• Enemies – When the Israelites were in their midst of their wilderness wanderings, Moab would not let them pass through their country. God had said to the Israelites: “Do not harass Moab, nor contend with them in battle, for I will not give you any of their land as a possession, because I have given Ar to the descendants of Lot as a possession.” But Moab and Midian, both relatives of Israel, had no such injunction against attacking Israel. They joined forces to try and harm Israel by hiring Balaam to curse them. But God would not allow Balaam to curse. Balaam helped anyway by encouraging the Moabites to send treacherous women into the Israelite’s camp to seduce the men away from God.
  • Unwelcome – Moabites were not welcome “An Ammonite or Moabite shall not enter the assembly of the Lord; even to the tenth generation none of his descendants shall enter the assembly of the Lord forever.”

Ruth the Risk-taker

They say with great risk comes great reward. Ruth is proof.

And without faith it is impossible to please him, for whoever would draw near to God must believe that he exists and that he rewards those who seek him. – Hebrews 11:6

Your God will be My God – Ruth made a statement of faith. She believed in Naomi’s God. Actually she showed more faith that Naomi and her husband had. Instead of running away when things got tough, she risked taking the long and perilous journey with Naomi.  Then she risked going to glean in the fields in order to provide for her mother-in-law. It was dangerous to be around the men gathering the grain but God sent her to the right field and to the right man, Boaz. She risked following Naomi’s crazy advice. It was pretty “bold and unconventional” going to the threshing floor and laying at the feet of Boaz – essentially proposing to him. She risked marrying an older man.

What did Ruth get for all this risk?  Great reward. A husband. A future. A baby. A blessing for Naomi. And she ends up in the line of Christ.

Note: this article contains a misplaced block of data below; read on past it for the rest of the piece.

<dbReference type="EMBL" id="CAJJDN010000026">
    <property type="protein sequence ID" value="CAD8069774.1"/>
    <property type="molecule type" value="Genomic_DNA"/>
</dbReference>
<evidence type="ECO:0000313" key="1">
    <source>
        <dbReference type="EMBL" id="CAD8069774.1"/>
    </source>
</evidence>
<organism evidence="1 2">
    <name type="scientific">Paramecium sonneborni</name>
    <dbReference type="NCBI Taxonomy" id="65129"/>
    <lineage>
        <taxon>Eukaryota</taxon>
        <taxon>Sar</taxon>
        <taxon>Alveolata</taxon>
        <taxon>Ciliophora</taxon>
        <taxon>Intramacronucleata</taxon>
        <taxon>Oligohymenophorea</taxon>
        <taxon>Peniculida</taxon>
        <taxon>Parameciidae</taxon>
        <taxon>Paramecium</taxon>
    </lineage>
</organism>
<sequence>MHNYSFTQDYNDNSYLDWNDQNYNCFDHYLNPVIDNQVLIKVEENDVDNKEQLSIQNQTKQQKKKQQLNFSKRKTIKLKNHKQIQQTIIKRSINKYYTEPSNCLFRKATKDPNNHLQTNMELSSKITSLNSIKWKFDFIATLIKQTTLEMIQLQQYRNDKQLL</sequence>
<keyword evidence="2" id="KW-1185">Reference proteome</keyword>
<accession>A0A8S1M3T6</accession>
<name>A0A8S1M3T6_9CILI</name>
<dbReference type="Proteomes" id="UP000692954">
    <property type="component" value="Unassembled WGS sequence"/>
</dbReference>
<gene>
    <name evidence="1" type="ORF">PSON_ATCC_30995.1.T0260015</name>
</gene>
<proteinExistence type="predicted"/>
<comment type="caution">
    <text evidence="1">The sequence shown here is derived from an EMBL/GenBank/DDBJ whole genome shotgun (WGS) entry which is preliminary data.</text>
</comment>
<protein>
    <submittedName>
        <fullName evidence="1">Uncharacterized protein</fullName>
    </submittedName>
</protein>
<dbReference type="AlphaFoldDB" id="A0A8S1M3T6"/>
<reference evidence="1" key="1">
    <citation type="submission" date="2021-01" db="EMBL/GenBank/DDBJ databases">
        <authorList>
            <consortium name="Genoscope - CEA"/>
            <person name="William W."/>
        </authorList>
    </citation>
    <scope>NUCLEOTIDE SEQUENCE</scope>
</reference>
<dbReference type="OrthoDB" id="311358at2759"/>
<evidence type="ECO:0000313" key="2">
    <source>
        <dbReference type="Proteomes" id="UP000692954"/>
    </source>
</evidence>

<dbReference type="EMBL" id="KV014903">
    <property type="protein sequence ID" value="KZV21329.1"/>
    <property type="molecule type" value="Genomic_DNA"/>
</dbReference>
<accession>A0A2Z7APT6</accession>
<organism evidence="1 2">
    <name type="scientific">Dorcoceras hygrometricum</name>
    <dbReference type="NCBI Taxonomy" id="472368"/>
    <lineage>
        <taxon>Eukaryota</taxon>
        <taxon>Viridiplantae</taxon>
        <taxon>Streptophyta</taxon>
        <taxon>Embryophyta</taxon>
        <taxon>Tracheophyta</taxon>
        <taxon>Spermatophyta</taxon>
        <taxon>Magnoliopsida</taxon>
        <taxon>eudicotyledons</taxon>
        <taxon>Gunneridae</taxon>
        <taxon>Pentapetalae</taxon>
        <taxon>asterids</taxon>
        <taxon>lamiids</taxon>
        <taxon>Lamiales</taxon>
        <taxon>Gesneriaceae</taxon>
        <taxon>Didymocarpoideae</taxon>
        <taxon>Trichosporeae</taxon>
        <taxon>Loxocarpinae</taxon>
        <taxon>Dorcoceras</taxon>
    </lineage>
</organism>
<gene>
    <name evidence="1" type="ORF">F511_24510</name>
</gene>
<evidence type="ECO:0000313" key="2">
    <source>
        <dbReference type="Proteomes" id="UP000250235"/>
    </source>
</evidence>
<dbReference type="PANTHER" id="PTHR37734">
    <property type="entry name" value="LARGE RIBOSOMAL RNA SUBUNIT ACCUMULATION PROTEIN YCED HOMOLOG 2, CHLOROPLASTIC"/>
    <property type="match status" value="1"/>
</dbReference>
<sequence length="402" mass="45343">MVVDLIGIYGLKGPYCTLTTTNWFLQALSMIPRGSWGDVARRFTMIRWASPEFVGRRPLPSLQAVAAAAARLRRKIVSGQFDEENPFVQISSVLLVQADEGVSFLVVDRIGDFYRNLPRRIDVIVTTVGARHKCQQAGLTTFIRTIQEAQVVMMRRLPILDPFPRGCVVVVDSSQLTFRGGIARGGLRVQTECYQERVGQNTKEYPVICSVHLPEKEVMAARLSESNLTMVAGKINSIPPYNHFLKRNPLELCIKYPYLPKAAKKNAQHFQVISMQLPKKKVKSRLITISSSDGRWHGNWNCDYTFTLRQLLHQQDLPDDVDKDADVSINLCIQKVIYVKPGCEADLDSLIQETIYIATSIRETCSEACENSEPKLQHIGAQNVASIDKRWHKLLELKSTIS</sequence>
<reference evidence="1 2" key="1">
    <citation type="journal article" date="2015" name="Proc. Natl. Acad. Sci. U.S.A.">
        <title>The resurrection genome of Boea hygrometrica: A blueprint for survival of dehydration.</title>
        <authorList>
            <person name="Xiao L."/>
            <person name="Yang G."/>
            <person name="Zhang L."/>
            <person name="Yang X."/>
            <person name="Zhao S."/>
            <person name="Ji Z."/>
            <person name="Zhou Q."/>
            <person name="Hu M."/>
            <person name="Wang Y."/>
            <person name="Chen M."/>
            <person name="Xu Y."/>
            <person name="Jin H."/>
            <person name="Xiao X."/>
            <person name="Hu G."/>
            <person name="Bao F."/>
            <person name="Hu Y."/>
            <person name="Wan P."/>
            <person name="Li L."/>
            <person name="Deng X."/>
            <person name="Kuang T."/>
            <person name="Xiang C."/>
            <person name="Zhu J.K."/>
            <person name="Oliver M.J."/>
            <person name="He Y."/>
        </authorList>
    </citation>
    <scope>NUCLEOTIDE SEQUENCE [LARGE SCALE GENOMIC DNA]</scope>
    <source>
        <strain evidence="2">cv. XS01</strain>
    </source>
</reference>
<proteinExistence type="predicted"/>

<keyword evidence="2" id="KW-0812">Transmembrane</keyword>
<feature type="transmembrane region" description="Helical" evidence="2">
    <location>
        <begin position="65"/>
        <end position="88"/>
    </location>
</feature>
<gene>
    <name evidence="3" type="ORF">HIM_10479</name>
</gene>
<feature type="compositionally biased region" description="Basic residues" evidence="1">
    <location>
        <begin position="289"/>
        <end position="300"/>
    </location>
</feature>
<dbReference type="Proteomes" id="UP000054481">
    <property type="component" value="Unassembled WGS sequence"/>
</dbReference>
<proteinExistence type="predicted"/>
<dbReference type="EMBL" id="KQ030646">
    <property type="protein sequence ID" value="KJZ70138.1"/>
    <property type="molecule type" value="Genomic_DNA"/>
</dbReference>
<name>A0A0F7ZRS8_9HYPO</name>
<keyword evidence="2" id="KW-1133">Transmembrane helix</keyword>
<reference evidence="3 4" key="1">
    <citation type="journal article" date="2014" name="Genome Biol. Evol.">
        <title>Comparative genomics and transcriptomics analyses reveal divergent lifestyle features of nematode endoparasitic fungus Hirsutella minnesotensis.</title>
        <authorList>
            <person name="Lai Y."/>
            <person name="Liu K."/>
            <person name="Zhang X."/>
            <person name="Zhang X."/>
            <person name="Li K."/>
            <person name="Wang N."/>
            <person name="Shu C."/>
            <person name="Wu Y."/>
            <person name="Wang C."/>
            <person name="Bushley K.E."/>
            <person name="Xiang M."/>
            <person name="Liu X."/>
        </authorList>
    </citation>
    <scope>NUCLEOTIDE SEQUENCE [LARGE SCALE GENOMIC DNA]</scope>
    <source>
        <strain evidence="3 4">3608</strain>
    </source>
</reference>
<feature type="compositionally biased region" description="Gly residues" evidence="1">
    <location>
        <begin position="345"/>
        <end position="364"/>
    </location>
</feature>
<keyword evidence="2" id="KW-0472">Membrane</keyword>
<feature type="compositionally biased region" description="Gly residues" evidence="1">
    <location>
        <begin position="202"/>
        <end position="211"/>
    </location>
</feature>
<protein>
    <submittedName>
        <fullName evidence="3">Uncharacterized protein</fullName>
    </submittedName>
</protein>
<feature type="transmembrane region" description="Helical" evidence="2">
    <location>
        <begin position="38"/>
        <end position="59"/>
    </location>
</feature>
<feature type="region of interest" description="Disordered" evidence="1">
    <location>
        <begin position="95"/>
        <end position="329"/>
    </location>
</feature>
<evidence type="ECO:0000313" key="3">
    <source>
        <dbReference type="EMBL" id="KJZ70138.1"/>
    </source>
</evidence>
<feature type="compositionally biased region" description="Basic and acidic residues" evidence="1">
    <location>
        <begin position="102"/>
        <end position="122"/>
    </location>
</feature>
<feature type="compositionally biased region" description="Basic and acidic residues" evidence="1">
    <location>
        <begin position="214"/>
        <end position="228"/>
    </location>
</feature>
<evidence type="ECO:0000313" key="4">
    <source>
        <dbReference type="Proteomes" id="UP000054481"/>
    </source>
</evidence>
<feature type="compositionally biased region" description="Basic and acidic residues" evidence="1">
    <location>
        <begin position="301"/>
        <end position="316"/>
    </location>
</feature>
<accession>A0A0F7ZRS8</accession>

How is Jesus Involved in the Story of Ruth?

Ruth is one of several Gentile women in the line of Christ. In her story we get an Old Testament glimpse of what Jesus would accomplish in the New Testament: salvation for all who would believe on His name, whether Jew or Gentile. Ruth is a preview of Ephesians 3:6 which says: ” …the Gentiles are fellow heirs, members of the same body, and partakers of the promise in Christ Jesus through the gospel.”

The book of Ruth is read aloud at the Jewish feast of Pentecost. Pentecost or Shavuot (aka the Feast of Weeks, the Feast of Harvest, and the Latter Firstfruits) is celebrated on the fiftieth day after Passover. Shavuot is traditionally a joyous time of giving thanks and presenting offerings for the new grain of the summer wheat harvest in Israel. To Christians it is the festival celebrating the descent of the Holy Spirit on the disciples of Jesus after his Ascension, held on the seventh Sunday after Easter.

Questions to Ponder

  1. Ruth left all that was familiar to follow God. What risks have you taken for Him?
  2. Have you ever continued to gently love a friend who was as cranky and bitter as Naomi was or did you just stay away from her?
  3. Scripture says Ruth happened to go to the right field at just the right time. Have you seen God’s hand working in your life in similar ways?

Prayer:

Let’s pray Ann Spangler’s prayer: Lord, thank you for the blessing of friends who, by sharing their lives with us, double our joy and halve our sorrows. Help me to cherish the friends you’ve given me and to become the kind of friend others will cherish; a woman who listens, encourages, and keeps confidences; a woman who knows how to laugh and how to cry who is loyal, forgiving, and loving. Amen.

The Bottom Line

Things I learned from Ruth: God rewards those who believe.


Leave a Reply